3. Helping Me in Everyday LifeDescription: This section is intended to capture the unique personal preferencesand life long daily habits of each individual. This information can be used by careproviders to re-create and continue those patterns of living in a respectful way thatprovide the person with familiar structure, expectations and comfort. Theinformation can be gathered from the person with dementia in the earlier stages orfrom a caregiver who knows them well.Cues found in the Life Story template: My personal preferences when helping me with my care include:(examples: sleeping position; food/beverage favourites) I like talking about I like it when others ask me (for , about .) I am most comfortable when What give me pleasure is (sensory information: sight, hearing, smell,touch, taste)Examples of conversation starters: It helps the people who care for you to know what your habits are and whatchoices you prefer in everyday life. Can I ask you some questions aboutfood, sleep and other everyday things? Can you tell me what a “typical day” looks like for you? Note: If not able to answer the above question, try using simple, directquestions such as:o Tell me about sleeping – are you a night owl or a morning lark?o What time do you like to get up in the morning? go to sleep?o What is your favourite food? Do you have any you really dislike?o What do you like to drink in the morning? afternoon? before bed?o Some people like showers, some like tubs to soak in. What do youprefer?o When you go to sleep, what is your favourite position to fall asleep in –on your side or back? If you need help with something, do you feel comfortable asking for help ordo you like it better if someone offers to help you? What gives you great pleasure or comfort? e.g., music? socks to warm yourfeet at bedtime? flowers? hugs?Helpful Tips Many older people are not comfortable talking about their personal needsand preferences or asking for help. Past generations may have more of astaunch, uncomplaining and self-reliant attitude to life. It may take a fewconversations to gather this information in a sensitive and respectful manner.5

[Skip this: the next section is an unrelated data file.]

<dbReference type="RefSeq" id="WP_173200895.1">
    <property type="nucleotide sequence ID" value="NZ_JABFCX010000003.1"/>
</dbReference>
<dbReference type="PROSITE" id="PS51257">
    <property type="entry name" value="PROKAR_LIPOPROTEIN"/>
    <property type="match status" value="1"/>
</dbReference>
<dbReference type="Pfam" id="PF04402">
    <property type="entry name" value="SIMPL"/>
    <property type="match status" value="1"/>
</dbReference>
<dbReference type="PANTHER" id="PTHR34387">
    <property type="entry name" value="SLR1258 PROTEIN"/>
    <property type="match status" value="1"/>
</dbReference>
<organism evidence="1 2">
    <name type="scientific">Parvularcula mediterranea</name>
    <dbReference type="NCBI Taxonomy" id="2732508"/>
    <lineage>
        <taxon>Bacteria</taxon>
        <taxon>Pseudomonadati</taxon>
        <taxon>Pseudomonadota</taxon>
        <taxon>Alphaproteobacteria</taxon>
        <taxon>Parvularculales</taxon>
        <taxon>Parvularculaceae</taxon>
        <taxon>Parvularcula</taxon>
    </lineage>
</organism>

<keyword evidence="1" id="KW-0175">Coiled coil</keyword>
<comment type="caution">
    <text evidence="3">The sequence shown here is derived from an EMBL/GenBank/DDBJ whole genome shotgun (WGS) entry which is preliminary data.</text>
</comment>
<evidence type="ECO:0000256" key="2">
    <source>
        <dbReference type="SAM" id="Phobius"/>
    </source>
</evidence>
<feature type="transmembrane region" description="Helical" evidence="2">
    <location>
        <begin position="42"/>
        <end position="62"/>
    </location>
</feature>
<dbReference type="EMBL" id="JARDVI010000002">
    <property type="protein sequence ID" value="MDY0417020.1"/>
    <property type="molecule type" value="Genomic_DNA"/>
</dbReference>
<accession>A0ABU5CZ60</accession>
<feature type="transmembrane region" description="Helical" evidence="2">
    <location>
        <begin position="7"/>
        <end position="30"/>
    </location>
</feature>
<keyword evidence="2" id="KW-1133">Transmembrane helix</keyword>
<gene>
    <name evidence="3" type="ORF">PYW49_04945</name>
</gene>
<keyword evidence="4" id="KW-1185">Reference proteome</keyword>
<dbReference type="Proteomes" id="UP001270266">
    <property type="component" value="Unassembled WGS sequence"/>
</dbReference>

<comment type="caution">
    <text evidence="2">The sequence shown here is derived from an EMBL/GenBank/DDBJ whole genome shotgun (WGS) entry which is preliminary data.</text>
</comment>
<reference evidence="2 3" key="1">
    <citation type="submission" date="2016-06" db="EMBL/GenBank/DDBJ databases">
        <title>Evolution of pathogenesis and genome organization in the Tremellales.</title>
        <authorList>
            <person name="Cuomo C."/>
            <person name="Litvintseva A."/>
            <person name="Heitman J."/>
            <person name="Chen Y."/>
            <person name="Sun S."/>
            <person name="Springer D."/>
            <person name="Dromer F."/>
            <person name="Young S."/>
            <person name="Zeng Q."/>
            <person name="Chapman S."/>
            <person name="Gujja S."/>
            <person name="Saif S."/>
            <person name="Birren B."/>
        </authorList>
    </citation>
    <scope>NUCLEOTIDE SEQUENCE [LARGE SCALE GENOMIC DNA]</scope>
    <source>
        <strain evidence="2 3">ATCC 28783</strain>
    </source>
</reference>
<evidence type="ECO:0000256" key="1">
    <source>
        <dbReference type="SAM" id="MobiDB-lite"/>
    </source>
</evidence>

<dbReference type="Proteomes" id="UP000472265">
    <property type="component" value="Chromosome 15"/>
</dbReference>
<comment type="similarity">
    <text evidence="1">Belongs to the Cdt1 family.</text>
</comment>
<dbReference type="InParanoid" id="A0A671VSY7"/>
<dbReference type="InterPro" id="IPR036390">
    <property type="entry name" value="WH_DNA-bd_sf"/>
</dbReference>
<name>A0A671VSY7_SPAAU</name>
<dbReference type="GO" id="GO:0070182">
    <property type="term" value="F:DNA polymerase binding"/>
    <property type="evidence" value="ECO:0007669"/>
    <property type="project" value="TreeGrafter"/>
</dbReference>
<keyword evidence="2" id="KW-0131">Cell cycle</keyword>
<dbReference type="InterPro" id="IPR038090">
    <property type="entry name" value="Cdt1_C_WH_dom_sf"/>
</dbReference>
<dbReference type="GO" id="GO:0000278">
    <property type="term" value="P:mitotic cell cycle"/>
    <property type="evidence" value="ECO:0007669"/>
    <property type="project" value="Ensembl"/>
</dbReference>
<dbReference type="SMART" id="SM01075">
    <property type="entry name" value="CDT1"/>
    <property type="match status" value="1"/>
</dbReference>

4. I look forward to (Hopes and Dreams)Description: Too often caregivers forget that people with dementia are still livingtheir lives and may have hopes, dreams and things they look forward to even if theyare no longer able to say this or organize it for themselves. This “looking to thefuture” category of information is another very important way of continuing lifepatterns and creating hope and comfort in the moment.Cues found in the Life Story template: My favourite traditions, holidays, seasons are I always celebrate (describe) I want to see I hope to . (List known aspirations and hopes) I always wished I would like to Examples of conversation starters: Tell me about how you celebrated (your birthday, your anniversary,Christmas, Hanukkah, Easter). What is the celebration that you have always enjoyed? Which season do you like best? What did you do in the (winter time, spring time, summer, fall ?) What do you look forward to ?Helpful Tips: As dementia advances the person loses a sense of time and memory. It is upto the people around them to organize and provide a larger sense of timethrough the use of seasonal events such as holiday decorations, drawingattention to changing weather, and continuing special celebrations that theperson always enjoyed (birthday, religious holidays, and anniversaries).6

Practical Considerations1. Life Story Template:The four categories of personal informationcan be used in many different ways. A freeelectronic (Power Point) template has beencreated and is downloadable nditionDisease/Dementia/Pages/Resources.aspx. Information can befilled in and saved directly into the template,then printed and put into a small photo album.The template can also be printed andhandwritten if that works better. The use ofpictures is encouraged (see section on photosbelow). However, other formats can also beadopted. When creating a Life Story, one canincorporate the four categories of personalinformation into picture frameworks (seeexample on right), story boards, or other typesof creative presentations.Example of using the four categories ofLife Story information in a picture framepresentation to hang on a wall.2. Telling the Person’s Life StoryWhen writing the person’s Life Story, it is important to capture the voice of theindividual as if they were speaking and telling their story. When a caregiver reads theLife Story, the information should sound as if the person is speaking directly tocaregivers. Where you can, use quotes. For example, “I remember when I ”; “I liketo ” Remember the focus for personal information should be of a positive nature (e.g.,Life Achievements) and avoid capturing life tragedies or upsetting events.3. Permissions and RespectBefore engaging in creating a Life Story book, it is important to seek the permission ofthe person with dementia if at all possible, and/or of a key family member(s) if theindividual is unable to give informed consent. While many family members may be thecreator of the Life Story book, the creator may not be related to the person (e.g., maywork in a nursing home, an adult day centre, or be a student or volunteer, etc.).Seeking permission is especially necessary if you are using photographs that may haveother family members in them. Contacting a key family member to seek familypermission is recommended.7

Respect for the person with dementia requires being sensitive to their stories,